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Exercise 65: Hand Washing as a Spiritual Practice

Background:  The most important thing is that you wash your hands correctly.  See this link for more details.

Once those details are committed to, we can move into an attitude to have about hand washing.  (It was this amazing podcast that helped me to see this, by the way.)

There is something to be said about having a regular return to the here and now through out the day.  Christian Monks had a Liturgy of the hours which called them to their prayers periodically.  Zen Buddhist teachers are known to periodically strike novices to bring them into the present while meditating.  Some people like periodic chimes to help bring them to the present.  Mindfulness and Celtic Traditions both would have us identify common occurences like walking through a threshold as an invitation into the present.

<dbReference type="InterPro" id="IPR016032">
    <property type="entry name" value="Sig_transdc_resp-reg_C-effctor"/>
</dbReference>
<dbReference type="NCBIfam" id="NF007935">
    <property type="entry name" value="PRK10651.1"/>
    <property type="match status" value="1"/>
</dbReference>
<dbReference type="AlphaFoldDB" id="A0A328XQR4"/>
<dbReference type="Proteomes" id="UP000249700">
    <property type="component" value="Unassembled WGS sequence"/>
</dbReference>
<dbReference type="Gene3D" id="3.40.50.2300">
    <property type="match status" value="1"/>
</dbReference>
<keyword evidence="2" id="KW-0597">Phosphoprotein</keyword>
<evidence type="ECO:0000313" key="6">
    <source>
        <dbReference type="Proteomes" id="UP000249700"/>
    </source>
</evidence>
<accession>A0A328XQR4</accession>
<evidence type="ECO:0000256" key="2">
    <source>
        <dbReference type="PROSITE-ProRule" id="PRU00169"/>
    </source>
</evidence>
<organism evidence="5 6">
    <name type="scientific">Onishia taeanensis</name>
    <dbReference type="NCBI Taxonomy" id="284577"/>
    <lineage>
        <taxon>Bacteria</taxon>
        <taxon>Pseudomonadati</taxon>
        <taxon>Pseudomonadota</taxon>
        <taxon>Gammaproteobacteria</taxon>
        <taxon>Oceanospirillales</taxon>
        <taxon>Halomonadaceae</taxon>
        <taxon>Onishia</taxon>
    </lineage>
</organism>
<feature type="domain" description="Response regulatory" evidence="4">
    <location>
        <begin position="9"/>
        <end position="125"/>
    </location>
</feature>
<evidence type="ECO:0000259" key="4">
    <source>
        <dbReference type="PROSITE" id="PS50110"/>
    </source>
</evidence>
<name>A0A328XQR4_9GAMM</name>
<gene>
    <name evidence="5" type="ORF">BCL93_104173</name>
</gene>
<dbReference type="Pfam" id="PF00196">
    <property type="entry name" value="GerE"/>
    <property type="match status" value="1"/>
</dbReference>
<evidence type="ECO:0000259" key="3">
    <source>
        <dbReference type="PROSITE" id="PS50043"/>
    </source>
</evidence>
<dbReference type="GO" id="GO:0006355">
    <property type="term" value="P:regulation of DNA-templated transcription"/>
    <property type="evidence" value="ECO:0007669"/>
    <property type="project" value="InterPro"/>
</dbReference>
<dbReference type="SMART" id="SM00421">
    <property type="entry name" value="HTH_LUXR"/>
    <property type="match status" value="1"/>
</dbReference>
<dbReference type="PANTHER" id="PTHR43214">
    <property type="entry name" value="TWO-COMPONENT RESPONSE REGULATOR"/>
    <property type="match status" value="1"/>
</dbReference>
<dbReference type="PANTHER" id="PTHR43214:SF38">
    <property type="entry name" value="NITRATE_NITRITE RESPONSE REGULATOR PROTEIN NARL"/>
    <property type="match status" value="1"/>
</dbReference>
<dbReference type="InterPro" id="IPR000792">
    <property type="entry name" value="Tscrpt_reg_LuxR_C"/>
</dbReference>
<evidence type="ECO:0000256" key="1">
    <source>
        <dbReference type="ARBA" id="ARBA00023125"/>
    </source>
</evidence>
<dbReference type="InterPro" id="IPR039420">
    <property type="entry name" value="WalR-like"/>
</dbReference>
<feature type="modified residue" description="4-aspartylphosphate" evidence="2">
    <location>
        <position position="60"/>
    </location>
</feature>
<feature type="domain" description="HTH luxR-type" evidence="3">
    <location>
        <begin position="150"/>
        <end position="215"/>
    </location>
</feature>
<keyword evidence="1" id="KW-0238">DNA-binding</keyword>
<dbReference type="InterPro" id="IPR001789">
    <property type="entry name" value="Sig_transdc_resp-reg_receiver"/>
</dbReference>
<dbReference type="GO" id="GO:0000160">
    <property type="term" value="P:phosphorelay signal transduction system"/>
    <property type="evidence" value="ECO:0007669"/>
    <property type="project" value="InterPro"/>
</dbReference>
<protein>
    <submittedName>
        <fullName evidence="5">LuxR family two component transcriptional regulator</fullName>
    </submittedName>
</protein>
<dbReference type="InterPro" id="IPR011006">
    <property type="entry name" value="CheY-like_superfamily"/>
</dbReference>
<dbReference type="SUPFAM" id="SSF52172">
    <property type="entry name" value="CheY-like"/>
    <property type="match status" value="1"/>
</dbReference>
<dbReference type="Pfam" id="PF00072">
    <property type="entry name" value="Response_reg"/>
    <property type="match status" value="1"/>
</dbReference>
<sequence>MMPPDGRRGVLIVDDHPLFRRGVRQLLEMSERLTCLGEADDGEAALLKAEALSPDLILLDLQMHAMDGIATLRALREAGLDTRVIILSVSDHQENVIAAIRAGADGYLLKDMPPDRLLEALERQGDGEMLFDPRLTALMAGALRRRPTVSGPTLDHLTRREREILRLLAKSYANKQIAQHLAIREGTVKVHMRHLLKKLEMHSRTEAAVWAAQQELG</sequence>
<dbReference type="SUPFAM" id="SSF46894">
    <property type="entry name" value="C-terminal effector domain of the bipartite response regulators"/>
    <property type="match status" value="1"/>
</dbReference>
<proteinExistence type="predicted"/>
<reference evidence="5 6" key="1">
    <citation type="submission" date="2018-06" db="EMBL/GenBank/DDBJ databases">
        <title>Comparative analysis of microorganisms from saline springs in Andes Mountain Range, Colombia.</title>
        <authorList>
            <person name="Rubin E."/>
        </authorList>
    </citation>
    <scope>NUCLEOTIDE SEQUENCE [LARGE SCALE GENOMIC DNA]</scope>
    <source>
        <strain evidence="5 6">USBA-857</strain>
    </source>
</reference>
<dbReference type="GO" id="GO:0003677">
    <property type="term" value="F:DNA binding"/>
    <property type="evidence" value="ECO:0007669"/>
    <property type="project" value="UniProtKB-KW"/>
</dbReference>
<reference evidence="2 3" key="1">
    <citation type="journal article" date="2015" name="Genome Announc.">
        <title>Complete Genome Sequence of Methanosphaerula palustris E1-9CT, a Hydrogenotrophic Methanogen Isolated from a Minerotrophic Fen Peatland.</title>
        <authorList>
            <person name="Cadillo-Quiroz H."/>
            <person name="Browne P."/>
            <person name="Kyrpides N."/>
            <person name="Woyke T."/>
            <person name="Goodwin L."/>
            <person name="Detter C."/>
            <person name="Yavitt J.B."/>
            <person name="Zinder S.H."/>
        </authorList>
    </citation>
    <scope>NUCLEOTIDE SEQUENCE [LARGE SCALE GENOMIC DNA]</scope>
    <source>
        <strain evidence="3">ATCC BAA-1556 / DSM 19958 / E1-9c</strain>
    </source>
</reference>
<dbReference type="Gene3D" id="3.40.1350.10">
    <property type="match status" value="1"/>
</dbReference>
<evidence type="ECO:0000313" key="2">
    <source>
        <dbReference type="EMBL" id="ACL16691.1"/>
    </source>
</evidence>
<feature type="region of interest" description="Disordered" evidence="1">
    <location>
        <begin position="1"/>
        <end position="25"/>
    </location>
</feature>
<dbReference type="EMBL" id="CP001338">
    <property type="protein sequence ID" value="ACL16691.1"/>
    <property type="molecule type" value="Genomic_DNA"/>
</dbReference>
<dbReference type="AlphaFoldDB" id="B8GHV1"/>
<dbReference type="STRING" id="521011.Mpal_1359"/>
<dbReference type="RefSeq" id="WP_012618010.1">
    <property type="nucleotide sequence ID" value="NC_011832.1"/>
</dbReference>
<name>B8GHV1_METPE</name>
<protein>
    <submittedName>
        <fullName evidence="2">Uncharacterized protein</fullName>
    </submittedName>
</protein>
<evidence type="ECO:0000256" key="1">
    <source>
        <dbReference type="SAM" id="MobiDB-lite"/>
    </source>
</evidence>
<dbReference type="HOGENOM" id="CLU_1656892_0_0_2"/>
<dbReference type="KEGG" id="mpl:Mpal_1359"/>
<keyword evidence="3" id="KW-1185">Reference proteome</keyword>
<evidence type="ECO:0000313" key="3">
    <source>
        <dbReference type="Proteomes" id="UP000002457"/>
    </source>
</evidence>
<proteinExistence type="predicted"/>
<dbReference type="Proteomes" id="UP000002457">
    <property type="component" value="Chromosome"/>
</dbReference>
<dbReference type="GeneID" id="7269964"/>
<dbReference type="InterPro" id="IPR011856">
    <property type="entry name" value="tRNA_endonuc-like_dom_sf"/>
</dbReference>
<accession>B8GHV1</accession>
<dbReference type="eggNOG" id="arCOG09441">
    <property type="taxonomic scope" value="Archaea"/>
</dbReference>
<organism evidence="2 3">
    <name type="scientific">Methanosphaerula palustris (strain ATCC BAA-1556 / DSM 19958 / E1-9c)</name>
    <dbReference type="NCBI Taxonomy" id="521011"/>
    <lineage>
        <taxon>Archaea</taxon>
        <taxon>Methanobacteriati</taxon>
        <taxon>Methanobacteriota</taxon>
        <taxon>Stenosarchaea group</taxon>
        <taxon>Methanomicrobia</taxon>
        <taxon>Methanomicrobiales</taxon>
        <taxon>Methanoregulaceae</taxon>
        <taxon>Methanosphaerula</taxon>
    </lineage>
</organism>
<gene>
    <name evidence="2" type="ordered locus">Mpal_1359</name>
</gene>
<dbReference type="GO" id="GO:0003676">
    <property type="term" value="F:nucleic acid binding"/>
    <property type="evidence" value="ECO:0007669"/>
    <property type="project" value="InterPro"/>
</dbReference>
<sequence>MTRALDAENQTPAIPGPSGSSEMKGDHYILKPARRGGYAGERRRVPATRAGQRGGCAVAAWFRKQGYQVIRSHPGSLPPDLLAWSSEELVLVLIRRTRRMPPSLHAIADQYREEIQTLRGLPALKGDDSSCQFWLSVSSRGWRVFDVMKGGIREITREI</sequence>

In this time, when suddenly we are washing are hands as frequently as we should have been all along, we have a rather convenient and regularly occurring event that we might use as our gateway into being here, now.  Each time we wash our hands, we could pass those twenty seconds singing “happy birthday” or whatever.  Or we could use it as a time to fully in those moments.

What is even better is that this is an act of self care, an act of affirming our body, an act that carries sensory experiences with it.  Just as we might focus on the feeling of the air right below our nostril as we inhale, we might locate our full attention on the soft, sudsy warmth flowing over our hands.  Our senses– including touch– do not have the ability to regret the past or worry over the future.  This is why tuning into to sensory input is such a centering practice.